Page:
Motley, Archibald John, Jr.

Motley, Archibald John, Jr.,

1891–1981, African American artist, b. New Orleans, grad. Art Institute of Chicago (1918). He was an important figure in the early Harlem RenaissanceHarlem Renaissance,
term used to describe a flowering of African-American literature and art in the 1920s, mainly in the Harlem district of New York City. During the mass migration of African Americans from the rural agricultural South to the urban industrial North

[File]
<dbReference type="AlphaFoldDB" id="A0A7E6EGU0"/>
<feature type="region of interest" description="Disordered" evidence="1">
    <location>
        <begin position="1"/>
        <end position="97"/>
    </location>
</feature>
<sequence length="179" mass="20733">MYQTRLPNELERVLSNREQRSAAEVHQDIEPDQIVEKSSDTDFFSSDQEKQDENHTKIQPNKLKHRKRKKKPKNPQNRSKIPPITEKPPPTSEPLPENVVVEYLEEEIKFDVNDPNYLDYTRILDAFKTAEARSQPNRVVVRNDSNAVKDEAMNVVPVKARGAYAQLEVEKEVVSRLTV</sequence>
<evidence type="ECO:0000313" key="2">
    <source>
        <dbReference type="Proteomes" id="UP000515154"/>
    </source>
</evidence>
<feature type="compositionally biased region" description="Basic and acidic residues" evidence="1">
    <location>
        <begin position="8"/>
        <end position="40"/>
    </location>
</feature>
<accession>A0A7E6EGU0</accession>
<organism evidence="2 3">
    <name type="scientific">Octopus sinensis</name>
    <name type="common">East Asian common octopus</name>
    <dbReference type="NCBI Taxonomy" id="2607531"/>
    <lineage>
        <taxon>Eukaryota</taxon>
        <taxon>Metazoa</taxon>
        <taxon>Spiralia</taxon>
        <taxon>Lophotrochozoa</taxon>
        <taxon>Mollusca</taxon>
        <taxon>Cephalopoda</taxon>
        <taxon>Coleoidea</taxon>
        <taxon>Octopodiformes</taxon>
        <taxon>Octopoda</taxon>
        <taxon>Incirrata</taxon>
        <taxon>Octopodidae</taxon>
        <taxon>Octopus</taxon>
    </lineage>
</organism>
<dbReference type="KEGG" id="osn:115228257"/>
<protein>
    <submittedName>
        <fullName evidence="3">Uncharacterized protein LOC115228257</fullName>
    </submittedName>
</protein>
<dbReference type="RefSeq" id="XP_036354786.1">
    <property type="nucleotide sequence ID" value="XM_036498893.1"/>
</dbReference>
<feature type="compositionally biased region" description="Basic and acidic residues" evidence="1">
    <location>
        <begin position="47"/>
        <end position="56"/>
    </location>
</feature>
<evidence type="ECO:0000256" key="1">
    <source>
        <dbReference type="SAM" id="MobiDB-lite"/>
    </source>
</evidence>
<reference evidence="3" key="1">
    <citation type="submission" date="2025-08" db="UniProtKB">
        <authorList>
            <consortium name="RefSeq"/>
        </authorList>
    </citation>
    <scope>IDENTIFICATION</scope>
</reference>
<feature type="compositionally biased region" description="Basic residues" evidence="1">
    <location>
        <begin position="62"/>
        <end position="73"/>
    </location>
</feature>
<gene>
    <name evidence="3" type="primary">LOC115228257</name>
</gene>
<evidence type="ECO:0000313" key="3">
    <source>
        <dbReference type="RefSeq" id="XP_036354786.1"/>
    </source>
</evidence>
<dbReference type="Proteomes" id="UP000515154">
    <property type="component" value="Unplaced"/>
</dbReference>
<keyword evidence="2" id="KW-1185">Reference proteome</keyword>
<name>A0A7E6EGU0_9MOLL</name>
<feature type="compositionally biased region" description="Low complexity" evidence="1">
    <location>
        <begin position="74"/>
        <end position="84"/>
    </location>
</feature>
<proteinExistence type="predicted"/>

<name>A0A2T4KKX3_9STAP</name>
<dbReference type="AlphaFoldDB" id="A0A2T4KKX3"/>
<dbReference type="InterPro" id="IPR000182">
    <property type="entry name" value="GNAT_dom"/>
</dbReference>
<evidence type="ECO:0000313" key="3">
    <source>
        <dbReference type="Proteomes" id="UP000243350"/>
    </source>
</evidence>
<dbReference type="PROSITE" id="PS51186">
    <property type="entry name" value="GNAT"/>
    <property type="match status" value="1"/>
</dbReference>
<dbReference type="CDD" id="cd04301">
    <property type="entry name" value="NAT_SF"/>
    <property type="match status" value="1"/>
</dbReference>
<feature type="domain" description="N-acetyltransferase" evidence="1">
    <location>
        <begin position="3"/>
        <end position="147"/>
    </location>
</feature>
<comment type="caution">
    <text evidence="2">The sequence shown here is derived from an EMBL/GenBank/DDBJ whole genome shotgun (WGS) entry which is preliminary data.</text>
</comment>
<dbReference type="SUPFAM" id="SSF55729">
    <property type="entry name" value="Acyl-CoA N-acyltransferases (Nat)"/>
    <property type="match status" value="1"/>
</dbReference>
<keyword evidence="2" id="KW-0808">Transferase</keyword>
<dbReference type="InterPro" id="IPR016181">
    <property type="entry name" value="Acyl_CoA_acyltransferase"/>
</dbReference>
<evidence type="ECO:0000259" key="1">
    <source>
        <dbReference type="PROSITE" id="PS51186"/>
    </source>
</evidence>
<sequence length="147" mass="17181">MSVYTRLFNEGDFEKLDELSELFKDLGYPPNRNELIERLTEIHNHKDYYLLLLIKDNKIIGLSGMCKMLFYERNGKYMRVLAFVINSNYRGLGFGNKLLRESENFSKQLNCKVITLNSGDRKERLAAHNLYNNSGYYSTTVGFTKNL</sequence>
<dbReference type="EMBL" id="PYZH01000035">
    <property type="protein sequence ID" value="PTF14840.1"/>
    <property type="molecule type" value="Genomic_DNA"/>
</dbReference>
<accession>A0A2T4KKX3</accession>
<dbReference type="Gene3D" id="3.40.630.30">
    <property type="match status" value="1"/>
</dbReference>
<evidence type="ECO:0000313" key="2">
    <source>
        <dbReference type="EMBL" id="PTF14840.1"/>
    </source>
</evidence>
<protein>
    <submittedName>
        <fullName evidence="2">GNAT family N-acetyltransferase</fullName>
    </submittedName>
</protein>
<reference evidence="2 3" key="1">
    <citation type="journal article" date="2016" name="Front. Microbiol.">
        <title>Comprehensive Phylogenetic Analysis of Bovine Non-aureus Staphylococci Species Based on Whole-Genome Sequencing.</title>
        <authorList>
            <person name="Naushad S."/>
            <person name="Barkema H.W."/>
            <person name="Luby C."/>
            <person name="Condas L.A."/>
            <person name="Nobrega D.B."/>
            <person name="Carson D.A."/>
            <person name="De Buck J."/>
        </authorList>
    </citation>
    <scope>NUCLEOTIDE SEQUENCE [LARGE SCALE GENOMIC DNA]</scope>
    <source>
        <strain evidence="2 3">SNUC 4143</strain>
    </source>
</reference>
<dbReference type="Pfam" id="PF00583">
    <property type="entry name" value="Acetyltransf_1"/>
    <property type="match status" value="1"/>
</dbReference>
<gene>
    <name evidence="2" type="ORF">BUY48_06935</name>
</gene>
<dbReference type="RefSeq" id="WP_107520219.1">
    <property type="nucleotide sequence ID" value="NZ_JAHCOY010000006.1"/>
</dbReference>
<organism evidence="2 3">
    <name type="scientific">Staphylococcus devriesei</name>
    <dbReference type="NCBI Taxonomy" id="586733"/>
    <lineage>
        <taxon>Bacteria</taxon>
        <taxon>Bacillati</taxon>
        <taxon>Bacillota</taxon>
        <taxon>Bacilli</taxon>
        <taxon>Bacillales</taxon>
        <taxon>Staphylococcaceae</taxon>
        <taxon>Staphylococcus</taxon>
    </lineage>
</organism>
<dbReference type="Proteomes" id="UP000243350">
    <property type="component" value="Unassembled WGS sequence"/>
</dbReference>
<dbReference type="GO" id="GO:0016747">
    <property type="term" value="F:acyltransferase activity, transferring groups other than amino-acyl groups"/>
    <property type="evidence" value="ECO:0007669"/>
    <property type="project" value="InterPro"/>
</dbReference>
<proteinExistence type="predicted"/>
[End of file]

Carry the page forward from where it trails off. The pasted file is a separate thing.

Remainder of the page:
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, though he spent most of his life in Chicago. Some of his best-known early works include Woman Peeling Apples (1924, Schomburg Center, N.Y.C.) and Mending Socks (1924, Ackland Art Mus., Chapel Hill, N.C.). Of mixed racial heritage, Motley was interested in varying skin tones, which he painted in a series of portraits of African American women titled The Mulatress (1924), The Octoroon Girl (1925), and The Quadroon (1927). During a year in Paris, he portrayed American expatriates partying at local nightclubs in Jockey Club (1929) and Blues (1929). In the 1930s he began depicting the nightlife of the Bronzeville neighborhood of Chicago, contrasting vivid red, yellow, and pink colors with dark blues and black in such works as Barbecue (1934, Howard Univ. Mus. of Art) and Black Belt (1934, Hampton Univ. Mus.). Trips to Mexico in the 1950s inspired Jose with Serape (1953), Another Mexican Baby (1953), and other paintings. Many of his works are in private collections.
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